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Pending departure of longtime friends brings a faraway look to writer's eyes

Bob and Kathy Sears, my cherished companions throughout my Fallbrook years, now have that faraway look in their eyes.

I know the feeling well. It seeps into the soul when a person has one foot planted firmly in the past and the other dipping a toe into an unknown future. I have visited more than 55 countries and lived in 15 places over my 70 years. The longest stretch – some 21 years – has been spent in my beloved Fallbrook.

As it was that we three said: “So long” a few days ago. The Sears are my story today. And together may we pray that safe travel guides their way.

I met the couple at a church I have attended in Fallbrook over the years. Together we served as deacons, which meant we prayed, visited the ill, assisted during memorial services and helped others whenever and wherever we could.

We were also blessed to travel with a small group of congregants to Israel in July 2013. We walked in Jesus’ footsteps, sat quietly in Gethsemane and sang and sailed on the sea of Galilee. I was baptized in the Jordan River with throngs beside me.

Thus Bob and Kathy Sears were one of the many colorful threads that have made up the tapestry of my life in Fallbrook. I have seen them often at church and beyond, and without a doubt, I took them for granted far more than I should.

A moving company will be scooping up their belongings late this month, and it will haul everything they own to New Bern, North Carolina. The city of about 31,300 people was founded in 1710 at the confluence of two rivers not far from the sea.

My friends are part of a trend: the mass exodus from the Golden State to places where faces are friendlier, costs are lower and crime is tamer. Last year marked the third in a row where people have left California in droves. Census data showed the state’s population dropped by about 113,650 people from July 2021 to July 2022.

Since the decline began in 2020, the state’s population has dropped by about 500,000 people. More than half of California’s 58 counties recorded drops during that period, according to the data. By contrast, the population of Wyoming is just over 580,000.

Bob Sears estimated that the cost-of-living in New Bern will be half of what it is in Fallbrook. Housing, gasoline, taxes and utilities will all be cheaper, he said.

With their departure looming closer each day, I finally got around to inviting them to my home. I cooked a quiche, showed them my art and book collections and introduced them to my cats, goats and chickens. They fleshed out some of the stories that I had only heard in snippets.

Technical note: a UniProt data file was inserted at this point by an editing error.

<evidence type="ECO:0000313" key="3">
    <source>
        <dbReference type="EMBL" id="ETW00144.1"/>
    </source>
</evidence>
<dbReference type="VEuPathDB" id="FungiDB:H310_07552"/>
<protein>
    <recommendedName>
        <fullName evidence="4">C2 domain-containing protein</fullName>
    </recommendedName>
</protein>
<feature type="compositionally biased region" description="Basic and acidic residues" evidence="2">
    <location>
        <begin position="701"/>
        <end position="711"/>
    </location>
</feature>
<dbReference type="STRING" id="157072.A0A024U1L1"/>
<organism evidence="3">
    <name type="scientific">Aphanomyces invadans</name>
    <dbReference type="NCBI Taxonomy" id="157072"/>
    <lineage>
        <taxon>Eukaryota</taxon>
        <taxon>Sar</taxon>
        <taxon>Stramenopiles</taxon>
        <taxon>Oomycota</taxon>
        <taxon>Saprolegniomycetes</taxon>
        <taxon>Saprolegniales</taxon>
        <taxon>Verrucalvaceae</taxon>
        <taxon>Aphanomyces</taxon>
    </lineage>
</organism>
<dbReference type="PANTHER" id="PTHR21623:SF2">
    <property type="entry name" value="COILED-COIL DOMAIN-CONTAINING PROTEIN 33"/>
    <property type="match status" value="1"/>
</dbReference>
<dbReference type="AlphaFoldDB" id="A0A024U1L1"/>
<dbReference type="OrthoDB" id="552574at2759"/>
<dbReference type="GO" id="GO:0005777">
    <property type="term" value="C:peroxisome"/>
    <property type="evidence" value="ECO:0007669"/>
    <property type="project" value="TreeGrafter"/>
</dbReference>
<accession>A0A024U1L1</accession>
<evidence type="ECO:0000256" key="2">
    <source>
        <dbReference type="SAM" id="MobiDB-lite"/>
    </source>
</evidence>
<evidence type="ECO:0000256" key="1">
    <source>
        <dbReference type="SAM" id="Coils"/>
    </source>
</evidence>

They have lived in the same house on one acre in Fallbrook for 37 years. They raised two children here and know countless people in the community. They decided to move after their financial adviser said that their fixed incomes would soon be inundated by the state’s rising costs.

Their Fallbrook home sold four days after it was listed. They are moving close to their daughter, a mortgage broker who is expecting her first child. Their daughter’s husband is a sheriff’s deputy.

During our Sunday brunch, we chewed and chatted about our Holy Land adventure and various church activities over the years.

I heard more about their hikes to the top of Half Dome in Yosemite. They told of peering over the tip of the outcropping that is colloquially known as the “Diving Board.” They told me how countless lightning strikes on the crest of the granite dome – some 8,800 feet above sea level – have created divots the size of a Mercedes.

I pressed Bob Sears to tell me about how, while traveling in Europe in 1971 with some buddies, he ran with the bulls in Pamplona, Spain. That annual festival features an array of fools running among or slightly ahead of as many as 20 bulls on narrow, sectioned-off streets. Every year, between 50 to 100 people are injured during the run. Since record keeping began in 1910, some 15 people have been killed in the running of the bulls in Pamplona, Spain; most of them gored to death. The most recent death was in 2009.

“It was the stupidest thing I’ve ever done,” Bob Sears said. “I’m glad I survived it. I didn’t realize what it was all about.”

Our time at my house seemed to fly by. Reluctantly, they inched their way toward the door, all the while noting the array of chores that were awaiting them at their house. I found myself wishing that they could stay another few hours.

Kathy Sears closed the visit by explaining how all the pieces had seemingly fallen into place as their departure date drew near.

“It’s like the waters parted, and it’s time for us to go,” she mused.

I pondered my future as they drove out of my driveway. How will I find my way? Can I afford to stay?

 

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